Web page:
J: Really?

C: Yeah, because, like, my mom was pregnant like my sister and the kid said “oh she probably ate watermelon” and I was like “what?” and they were like “well, like, she has a watermelon in her tummy” or whatever and my dumbass just fell for it. I thought that, like, if you swallowed the seed, you would grow a watermelon in your stomach and then the baby would form in the watermelon. Like now I know that’s ridiculous, but like it was believable as a kid because I didn’t know about sex. I guess that kid’s parents or someone told them that because they didn’t want to explain the whole “your mom and dad had sex” thing. But yeah, after I learned about sex I started eating watermelon again.

Context: C and J met at a summer camp (Walton’s). At the end of each camp session, there was a camp-wide barbeque where watermelon was served.

Analysis: Like the informant said, this belief likely started as a way to wholesomely tell kids how their mothers got pregnant. Instead of explaining puberty and sex, the narrative of having a woman swallow a watermelon seed is easier to explain to a child. It also makes physical sense, because a pregnancy belly does approximate the size of a small watermelon. The inside flesh of the watermelon also arguably could resemble human flesh, which is why it is so believable that a baby can be formed in it. There is also something to be said about the association of fruits and fertility, with the human and plant lifecycle often being associated with each other. The cyclical nature of life as both human and watermelon allow a further association to be made with the human gestation period. Overall, the idea that pregnant women are carrying watermelons and are pregnant because of watermelon seeds isn’t that far-fetched from the eyes of a child who has no knowledge of sex.

Folk Beliefs
Folk medicine

Eating fruit before bed

My friend Justine is Chinese-American, and her parents are doctors who practice holistic Eastern medicine. She shared the following folk belief with me:

“I guess like, it’s a tradition to always eat fruit before going to bed, like you have to eat fruit before you go to bed cause that’s like, it’s better for your body and like it’ll help your immune system too. But I wonder if that’s actually helping, or if it’s more like a- it’s just something that a lot of people do. And I find that that’s like, [a common belief] across all Asian, especially Eastern Asian people.”

Like many folk beliefs and practices in East Asian medicine, this one is not necessarily based in empirical scientific proof, but this does not mean there is no truth to it. Remedies and folk beliefs formerly dismissed as “superstitious” have often been tested and proven effective by the medical/scientific institution, and subsequently incorporated into Western medicine. This belief reflects a general practice in Eastern medicine of focusing on overall bodily wellness rather than quick cures for acute illness.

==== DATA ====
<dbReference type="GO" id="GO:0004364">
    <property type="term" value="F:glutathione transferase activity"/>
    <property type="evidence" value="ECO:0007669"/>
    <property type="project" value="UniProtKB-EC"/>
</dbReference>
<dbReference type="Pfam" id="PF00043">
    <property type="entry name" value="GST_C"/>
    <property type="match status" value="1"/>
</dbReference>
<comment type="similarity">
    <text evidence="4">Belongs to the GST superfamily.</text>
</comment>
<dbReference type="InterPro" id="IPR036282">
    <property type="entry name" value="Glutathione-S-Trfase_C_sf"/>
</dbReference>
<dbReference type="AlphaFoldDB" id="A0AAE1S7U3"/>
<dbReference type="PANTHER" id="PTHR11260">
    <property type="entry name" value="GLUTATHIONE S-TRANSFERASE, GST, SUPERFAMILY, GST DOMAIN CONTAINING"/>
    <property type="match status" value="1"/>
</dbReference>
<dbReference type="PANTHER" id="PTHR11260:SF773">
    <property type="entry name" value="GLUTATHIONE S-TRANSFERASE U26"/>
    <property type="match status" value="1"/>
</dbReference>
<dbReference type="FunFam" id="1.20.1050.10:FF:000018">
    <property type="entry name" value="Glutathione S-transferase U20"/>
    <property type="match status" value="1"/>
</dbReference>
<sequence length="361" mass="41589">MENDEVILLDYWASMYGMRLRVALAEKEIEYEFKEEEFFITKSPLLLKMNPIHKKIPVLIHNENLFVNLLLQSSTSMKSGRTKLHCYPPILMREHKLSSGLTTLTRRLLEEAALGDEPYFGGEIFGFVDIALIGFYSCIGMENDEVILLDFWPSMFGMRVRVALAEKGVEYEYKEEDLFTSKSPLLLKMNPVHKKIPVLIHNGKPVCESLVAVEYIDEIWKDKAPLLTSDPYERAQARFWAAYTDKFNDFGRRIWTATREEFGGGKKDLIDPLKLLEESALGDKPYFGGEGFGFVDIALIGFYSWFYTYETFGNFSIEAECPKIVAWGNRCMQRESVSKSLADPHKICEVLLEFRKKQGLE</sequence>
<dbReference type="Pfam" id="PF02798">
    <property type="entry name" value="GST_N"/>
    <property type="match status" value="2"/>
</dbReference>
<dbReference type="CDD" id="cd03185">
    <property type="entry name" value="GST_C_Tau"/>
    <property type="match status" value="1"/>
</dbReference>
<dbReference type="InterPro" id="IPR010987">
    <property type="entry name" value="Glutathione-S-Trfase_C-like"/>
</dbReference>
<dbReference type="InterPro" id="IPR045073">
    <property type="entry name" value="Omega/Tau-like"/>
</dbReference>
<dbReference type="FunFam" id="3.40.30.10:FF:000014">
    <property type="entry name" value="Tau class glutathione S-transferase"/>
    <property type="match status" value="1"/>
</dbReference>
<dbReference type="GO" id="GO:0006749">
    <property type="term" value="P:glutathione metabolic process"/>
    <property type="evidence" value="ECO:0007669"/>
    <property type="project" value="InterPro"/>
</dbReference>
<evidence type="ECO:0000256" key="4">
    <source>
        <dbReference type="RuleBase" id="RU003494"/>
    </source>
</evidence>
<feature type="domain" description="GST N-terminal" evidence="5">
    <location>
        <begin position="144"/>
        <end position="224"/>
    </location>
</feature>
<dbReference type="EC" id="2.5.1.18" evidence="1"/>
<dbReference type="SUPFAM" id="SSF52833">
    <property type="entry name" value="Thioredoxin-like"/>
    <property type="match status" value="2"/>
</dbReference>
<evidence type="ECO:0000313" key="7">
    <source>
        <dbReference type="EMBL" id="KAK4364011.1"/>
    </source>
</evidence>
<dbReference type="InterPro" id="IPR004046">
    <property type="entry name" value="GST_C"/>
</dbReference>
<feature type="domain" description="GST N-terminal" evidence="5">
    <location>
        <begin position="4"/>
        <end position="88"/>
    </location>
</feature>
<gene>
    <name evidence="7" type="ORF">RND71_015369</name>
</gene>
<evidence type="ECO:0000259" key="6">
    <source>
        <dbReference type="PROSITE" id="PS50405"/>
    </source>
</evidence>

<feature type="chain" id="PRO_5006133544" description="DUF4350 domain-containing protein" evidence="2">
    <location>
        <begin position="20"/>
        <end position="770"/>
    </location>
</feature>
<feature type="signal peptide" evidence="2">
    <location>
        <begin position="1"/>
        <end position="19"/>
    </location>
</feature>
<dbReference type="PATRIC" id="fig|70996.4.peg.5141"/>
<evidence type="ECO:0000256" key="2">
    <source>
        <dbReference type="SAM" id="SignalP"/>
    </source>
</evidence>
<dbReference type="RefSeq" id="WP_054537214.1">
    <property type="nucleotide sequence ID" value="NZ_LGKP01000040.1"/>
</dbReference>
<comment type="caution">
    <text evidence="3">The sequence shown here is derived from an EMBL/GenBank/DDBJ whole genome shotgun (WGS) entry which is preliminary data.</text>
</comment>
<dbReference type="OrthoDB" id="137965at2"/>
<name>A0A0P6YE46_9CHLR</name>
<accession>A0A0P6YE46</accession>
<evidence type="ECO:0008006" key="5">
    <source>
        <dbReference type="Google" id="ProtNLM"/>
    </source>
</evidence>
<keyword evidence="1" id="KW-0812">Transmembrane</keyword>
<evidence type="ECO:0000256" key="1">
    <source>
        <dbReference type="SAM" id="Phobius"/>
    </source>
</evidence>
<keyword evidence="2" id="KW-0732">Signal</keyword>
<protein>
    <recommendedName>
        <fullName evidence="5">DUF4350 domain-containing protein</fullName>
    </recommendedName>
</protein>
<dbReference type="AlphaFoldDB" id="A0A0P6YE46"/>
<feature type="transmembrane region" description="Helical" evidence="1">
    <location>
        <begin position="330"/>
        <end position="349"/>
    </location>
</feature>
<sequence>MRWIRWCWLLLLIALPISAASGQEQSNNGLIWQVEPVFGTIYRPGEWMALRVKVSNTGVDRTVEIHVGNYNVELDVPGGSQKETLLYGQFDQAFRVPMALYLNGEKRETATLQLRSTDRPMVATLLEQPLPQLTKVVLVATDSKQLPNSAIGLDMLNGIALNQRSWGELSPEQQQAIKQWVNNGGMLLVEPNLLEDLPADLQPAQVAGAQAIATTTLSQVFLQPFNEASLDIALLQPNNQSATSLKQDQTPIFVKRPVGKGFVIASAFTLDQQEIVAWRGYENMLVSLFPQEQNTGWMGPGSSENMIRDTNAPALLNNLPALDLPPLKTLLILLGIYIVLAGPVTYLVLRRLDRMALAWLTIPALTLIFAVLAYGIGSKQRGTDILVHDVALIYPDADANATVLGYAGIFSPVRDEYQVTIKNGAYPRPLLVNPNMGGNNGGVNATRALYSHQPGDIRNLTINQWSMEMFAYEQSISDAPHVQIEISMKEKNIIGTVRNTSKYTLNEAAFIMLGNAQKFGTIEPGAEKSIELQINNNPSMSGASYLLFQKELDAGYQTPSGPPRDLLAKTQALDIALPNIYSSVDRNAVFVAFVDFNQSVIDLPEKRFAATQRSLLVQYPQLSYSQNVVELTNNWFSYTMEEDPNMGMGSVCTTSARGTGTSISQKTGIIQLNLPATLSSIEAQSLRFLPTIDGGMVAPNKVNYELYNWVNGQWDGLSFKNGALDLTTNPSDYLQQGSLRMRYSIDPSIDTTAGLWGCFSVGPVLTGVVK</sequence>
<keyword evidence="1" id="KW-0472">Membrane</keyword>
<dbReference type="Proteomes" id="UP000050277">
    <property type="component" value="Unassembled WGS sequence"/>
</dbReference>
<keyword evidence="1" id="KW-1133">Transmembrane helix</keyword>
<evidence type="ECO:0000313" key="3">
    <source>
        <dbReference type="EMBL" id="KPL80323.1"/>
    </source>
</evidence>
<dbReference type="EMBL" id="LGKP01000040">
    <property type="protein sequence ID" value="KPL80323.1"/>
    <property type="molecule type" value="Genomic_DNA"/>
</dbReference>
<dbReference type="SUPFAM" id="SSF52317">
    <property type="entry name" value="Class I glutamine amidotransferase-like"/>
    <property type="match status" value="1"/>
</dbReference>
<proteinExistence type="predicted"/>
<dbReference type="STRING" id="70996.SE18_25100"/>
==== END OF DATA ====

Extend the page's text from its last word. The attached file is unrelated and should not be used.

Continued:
Folk Beliefs
Foodways
Narrative
Tales /märchen

The Introduction of the Watermelon

Many many years ago Vietnam was ruled by a king who was known for his kindness. He only had one daughter so he adopted a son, who he loved as his own. Eventually the boy, An Tiêm, married the daughter, and they all lived happily together.

The king’s men, however, were jealous of the king’s kindness to An Tiêm, so they started spreading bad rumors about An Tiêm, saying he had plans to overthrow the king. When the king himself heard, he was distraught and decided that exiling An Tiêm would be the best solution, because he believed An Tiêm was able to survive outside the kingdom.

So An Tiêm and his family were sent away to a remote island where they had to farm and hunt their own food. One day though, An Tiêm noticed a flock of birds pecking on black seeds. He was curious what they were, so he took some seeds home. Eventually these seeds grew into plants that bore green fruits as large as people’s heads. The fruits had bright red insides that were very juicy and sweet, so An Tiêm called it dưa đỏ, or red melon. But later when the birds came to eat the fruit, they seemed to be calling “tây qua”, so they decided to call it that.

The watermelons sustained An Tiêm’s family, but after a while, the king started to really miss his children. One day An Tiêm decided to carve a letter onto a watermelon and cast it into the ocean, and the king finds the watermelon back at the kingdom. Discovering that his family was still alive and discovering the new fruit, the king was overjoyed and proud of his son. Because of that, the king sent for An Tiêm and they all lived back at the kingdom, happily ever after.

Informant is a Vietnamese American and a member of USC VSA, and grew up learning a lot about Vietnamese culture at home and at school. 

Narrative
Tales /märchen

How Pineapples Came to Be